Lonnie knelt down, but was less than thrilled to be checking out pig feces.
"See?" Mark motioned to the scat again. "One real big one. Several smaller, some very small. Probably one was our friend here." He patted the carcass. "Looks like mama wasn't in a big hurry to run off the older litter. Maybe four little ones about and the earlier litter of about three or four more. We've got something like ten boar right around here." He rose from the spot. "With that many young, mama won't go far."
Kono motioned towards the clear path of destruction the large boar had left behind when she thundered away earlier. "We can find her if we go after her tonight."
Mark wiped his hands off on his shorts and shook his head. "Too risky. Something this big in the dark is no good." He pointed to the blood on Kono's spear. "And she's wounded as well. This is one we take in the daytime."
The female boar sought out her young, her feeble mind filled with pain and rage. She'd heard the shrieks of her young in pain, but could not find him before the cries had stopped. The deep wound on her left side made her want to fight back at anything she met. One of her older piglets found her and approached, but in her rage, she attacked him, sending him rolling through the dense brush. He squealed in surprise and pain. She lifted her snout, picking up again the scent of danger, of man. It had been overpowering at the moment of her newest injury. It was a threat to her. Her rage blinded her to everything but revenge. She started to track the scent. It led her back to the site of confrontation. Here she also smelled her piglet, but it was the smell of death. In fury, she routed after the hunters. She stopped abruptly upon coming to the stream. The water washed away the scents. She began to search up and down the banks.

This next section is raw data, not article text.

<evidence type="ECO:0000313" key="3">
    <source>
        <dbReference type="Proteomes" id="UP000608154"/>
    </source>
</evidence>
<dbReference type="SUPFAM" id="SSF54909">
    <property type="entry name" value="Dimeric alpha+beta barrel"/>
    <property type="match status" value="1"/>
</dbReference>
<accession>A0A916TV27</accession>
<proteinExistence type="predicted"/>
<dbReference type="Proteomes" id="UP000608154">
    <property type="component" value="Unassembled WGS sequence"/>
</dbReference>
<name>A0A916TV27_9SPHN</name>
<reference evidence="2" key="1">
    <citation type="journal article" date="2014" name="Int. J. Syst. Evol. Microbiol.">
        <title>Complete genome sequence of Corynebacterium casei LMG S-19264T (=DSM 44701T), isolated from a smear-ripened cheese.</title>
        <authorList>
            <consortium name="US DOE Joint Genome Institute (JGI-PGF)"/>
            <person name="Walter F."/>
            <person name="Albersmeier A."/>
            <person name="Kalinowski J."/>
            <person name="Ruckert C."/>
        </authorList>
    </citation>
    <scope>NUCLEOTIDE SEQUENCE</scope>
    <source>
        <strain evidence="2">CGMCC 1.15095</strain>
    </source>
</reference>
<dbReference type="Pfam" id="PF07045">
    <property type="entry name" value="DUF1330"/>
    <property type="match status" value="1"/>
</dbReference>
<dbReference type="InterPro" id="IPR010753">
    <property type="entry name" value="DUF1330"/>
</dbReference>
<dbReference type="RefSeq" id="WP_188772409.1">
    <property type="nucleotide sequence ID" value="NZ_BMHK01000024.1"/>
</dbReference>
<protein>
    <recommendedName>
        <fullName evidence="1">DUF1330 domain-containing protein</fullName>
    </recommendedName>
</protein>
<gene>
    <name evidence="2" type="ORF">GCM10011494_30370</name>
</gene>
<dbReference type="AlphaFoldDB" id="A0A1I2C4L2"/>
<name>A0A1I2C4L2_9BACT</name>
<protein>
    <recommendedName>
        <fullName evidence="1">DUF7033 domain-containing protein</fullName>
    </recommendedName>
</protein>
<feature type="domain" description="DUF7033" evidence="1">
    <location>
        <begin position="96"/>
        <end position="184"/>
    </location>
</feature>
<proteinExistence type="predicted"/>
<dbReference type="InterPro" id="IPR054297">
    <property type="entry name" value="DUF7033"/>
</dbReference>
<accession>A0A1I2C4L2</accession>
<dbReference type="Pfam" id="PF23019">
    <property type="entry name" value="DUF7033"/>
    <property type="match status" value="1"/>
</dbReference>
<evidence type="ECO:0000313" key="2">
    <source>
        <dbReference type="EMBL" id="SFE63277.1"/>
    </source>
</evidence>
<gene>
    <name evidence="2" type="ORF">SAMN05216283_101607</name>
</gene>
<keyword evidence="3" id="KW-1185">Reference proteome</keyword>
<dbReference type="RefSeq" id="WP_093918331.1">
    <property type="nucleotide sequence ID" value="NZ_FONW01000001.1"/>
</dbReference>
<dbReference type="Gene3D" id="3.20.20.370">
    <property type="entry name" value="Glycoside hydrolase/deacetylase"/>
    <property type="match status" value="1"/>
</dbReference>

Mark lit several more torches that he placed around their camp in a large circle. He passed the pot of cooked taro around and they all ate a bit. Lonnie did not like the taro. The tuber itself tasted something of a cross between the potato and carrot. Except for the French fry, vegetables were not Lonnie's favorite food. He did not complain though. Right now he was tired and hungry. The strung hammocks looked very inviting.
"We need to get this catch dressed and cooking. You guys want to help?" Mark asked as he fed the embers of the fire.
Danny had Lonnie come over. "This is what we call field dressing." He took hold of the little boar and with a knife, gutted it in one swipe. "See, Lonnie, like this," he said. "We put the inwards into the pot."
Lonnie looked like he might throw up. "That's disgusting," he whispered.
Danny shrugged. "In the wild, you dress your own food. And you don't waste anything." He found the liver, the heart, stomach and kidneys and dropped them into the pot of taro.